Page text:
Tuesday, March 31, 2009

From the Heart

April is National Poetry Month, so I decided to try a creative writing assignment with my high school Current Events group.

After a discussion about the nature and characteristics of poetry, I asked students to compose a poem or song lyric dealing with one of the topics we've examined in class. Since this includes everything from the election to volunteerism to Michael Phelps to assorted teen issues, I was confident that there'd be enough choices to please everyone.

When I mentioned sharing their creations with others, perhaps publishing them in a leaflet, one boy put his head down and opted out. He said that if he had to use "school appropriate" language, he couldn't write what he felt and would be unable to talk about life as he sees it. A few others were uncomfortable with the idea of having administrators read their honest opinions about drug use and other controversial subjects.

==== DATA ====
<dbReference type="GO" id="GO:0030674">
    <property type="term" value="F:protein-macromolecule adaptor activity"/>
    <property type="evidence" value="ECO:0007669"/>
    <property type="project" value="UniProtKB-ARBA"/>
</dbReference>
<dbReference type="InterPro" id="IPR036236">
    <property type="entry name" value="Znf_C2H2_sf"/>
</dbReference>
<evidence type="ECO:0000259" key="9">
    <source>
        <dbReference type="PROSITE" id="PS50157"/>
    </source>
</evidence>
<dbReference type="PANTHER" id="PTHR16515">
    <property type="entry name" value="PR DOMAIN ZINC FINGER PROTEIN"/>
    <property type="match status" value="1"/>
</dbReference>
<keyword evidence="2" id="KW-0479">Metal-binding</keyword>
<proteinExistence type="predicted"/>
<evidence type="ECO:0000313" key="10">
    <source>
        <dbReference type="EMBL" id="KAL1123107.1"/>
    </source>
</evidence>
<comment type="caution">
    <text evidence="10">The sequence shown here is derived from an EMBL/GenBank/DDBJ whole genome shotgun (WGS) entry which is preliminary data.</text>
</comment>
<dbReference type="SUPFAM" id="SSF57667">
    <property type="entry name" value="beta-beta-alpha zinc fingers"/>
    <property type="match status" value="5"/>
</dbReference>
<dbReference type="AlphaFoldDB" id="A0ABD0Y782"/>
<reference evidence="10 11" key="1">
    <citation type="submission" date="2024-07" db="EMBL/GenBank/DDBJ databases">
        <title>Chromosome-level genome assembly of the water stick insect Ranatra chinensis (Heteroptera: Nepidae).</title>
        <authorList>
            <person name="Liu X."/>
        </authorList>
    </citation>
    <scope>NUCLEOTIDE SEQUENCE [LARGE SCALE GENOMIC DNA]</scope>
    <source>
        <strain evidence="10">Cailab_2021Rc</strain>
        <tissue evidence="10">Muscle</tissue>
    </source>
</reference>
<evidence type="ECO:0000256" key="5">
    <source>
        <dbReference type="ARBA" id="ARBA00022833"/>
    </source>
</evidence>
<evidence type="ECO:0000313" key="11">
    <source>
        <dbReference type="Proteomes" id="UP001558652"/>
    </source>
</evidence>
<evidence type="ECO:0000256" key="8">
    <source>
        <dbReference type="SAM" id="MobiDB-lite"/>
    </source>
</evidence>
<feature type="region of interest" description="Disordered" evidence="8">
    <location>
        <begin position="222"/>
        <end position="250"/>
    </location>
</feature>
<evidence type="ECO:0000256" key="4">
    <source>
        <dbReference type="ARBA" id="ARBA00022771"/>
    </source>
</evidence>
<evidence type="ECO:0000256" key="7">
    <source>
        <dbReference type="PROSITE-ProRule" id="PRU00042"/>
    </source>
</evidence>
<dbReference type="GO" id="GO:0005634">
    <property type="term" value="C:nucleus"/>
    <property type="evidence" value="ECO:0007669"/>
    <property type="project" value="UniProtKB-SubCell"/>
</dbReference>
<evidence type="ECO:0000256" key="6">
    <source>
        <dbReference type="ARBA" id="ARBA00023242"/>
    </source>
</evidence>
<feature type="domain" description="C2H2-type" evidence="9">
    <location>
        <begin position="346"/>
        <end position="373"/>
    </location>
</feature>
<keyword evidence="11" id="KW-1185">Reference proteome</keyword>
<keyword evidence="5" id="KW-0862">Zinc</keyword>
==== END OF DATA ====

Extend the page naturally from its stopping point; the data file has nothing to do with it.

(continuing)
At that point, I paused to consider the purpose of this exercise. This was neither an English Language Arts class nor a literary club. If I wanted authentic response, I would have to respect the writers' desire for confidentiality. I believe that students should have the right to decide how their original works are used. They would not be writing for me, the school, or the world at large: they would be writing for themselves.

We reached a compromise. Students could write "Private" on the assignment and I'd guarantee them that only I would read the poems. Each class member would receive a grade of 100% for participating.

My reluctant student composed a haunting lyric about loss and loneliness. The language was not obscene, just full of pain. I hope that some day he will share his words with others. For now, his cry from the heart is safe with me.

"self expression: heart-of-stone" by cauchisavona

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